Are you a fan of Freddy Krueger?
No! And I don’t really go to haunted houses and I don’t see contemporary horror movies. For me, it’s more the old Universal classics films and also old B grade horror films.
How did you get into Grand Guinol?
Well, I grew up in Kansas City but I had a friend around the block, Daniel Zilber, whose dad was from Paris and when we were probably 10 or 11, he told us about the Grand Guinol for the first time.
We were working with my dad, who was a designer for the Missouri Repertory Theatre which is now the Kansas City Repertory Theatre. So we were into theatre, and we just thought that the idea of a horror theatre sounded really cool. We liked that it was old fashioned with girls in long dresses and Gibson haircuts and everything that seemed really different from what we were seeing in the movies. It seemed somehow more classic and classy and therefore the bloodletting was more of a shock. And then, I think, in his freshman year of college, Daniel went to the library and he found a couple of Life and Newsweek articles from when the Grand Guignol closed down in the 60s.
Daniel visited me in my senior year at BU and we were in the bookstore and saw a big display of Mel Gordon’s book, the first English language book on the Grand Guignol. I bought it that day and then two years later I got a job at California Theatre Center in Sunnyvale out of BU…
As an actor?
Yeah, and director. Two years after that I moved to San Francisco and was working for George Coates’s Performance Works and decided I was going to do an adaptation of this Grand Guignol play that’s in the book, Laboratory of Hallucinations. That was 20 years ago.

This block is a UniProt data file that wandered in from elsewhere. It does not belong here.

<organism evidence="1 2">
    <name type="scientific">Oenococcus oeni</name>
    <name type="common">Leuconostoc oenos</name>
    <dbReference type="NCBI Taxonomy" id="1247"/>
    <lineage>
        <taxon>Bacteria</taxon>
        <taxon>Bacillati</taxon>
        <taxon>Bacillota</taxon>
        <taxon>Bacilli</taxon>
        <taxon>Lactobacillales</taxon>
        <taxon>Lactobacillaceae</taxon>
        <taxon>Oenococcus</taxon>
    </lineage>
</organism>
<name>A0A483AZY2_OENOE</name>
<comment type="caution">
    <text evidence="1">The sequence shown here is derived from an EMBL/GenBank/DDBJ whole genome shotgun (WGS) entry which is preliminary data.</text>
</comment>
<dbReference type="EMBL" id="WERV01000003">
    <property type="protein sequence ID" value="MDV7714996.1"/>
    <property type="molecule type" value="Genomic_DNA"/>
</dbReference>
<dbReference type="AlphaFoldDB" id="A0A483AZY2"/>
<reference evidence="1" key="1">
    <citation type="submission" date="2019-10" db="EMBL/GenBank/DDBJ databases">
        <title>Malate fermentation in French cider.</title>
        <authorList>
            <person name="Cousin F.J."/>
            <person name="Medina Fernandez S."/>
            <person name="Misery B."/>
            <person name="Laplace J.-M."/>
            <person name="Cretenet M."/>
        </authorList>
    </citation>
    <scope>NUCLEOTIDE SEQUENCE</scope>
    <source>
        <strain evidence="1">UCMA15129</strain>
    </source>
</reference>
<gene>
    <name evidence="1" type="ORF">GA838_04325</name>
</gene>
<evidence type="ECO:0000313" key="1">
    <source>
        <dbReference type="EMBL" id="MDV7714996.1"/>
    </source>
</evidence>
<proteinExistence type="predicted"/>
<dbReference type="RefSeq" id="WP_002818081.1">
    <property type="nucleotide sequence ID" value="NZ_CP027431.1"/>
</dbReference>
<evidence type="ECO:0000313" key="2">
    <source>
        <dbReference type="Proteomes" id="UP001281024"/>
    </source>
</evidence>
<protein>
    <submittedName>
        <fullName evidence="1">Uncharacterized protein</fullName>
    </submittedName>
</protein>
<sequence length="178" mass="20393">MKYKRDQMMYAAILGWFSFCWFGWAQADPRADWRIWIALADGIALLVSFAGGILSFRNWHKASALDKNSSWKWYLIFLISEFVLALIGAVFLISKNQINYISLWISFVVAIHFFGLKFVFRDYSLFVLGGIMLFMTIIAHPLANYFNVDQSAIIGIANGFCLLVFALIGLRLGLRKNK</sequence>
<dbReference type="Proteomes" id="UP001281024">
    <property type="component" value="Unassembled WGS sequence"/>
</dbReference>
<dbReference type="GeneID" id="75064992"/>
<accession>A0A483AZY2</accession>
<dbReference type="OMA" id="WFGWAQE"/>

And that was before your time with the Shakespeare Festival or was it simultaneous?
It was simultaneous. I had been maybe nine months or a year with San Francisco Shakespeare Festival before taking that on.
What did your colleagues think?
Generally, what theatre people used to think about Grand Guignol, when we first latched on to it, is that it was very much just a strange footnote in theatre history. It wasn’t really being produced. It’s changed, though, because I think we have done a certain amount at least in San Francisco, and we’ve changed perceptions. I think even internationally, we’ve done something to get the word out about it.
What is the connection between Shakespeare and Grand Guignol?
Well, maybe not Grand Guignol so much, but I think there is a clear connection with Marat Sade in that Shakespeare’s plays and Marat Sade are language pieces. They are thinking pieces. They are heightened pieces that are able to be about both the story of the play and also about big ideas at the same time. They are different than Grand Guignol which is really more naturalism and melodrama. This is something different. And yet there are certainly Grand Guignol-esque aspects to Marat Sade.
What about Shakespeare’s Titus Andronicus which you have directed for Thrillpeddlers? Grand Guignol?
That’s tough to say because the Grand Guignol started as an experiment in naturalism, a splinter fringe of realism. Things onstage needed to be observable in real life. Like the bloodletting, like plays about madness, prisons, low lifes, all the kinds of things that plays hadn’t been about previously to that. Naturalism was concerned with all that. Also, the plays happened in real time. So you would get short plays. You weren’t going to see two hours of real time at the Grand Guinol, you would see ten minutes.
So, with Titus Andronicus, we were not really doing Grand Guignol, but rather using Grand Guignol technique in a larger form.
With Marat Sade, or with the original pieces we’ve written, I loosely say “in the style of” or Grand Guignol-esque. Grand Guignol has come to mean over-the-top blood letting, y’know.
What’s the connection between Grand Guignol and some of your other areas of interest, such as gay theatre and drag. Is there one, really?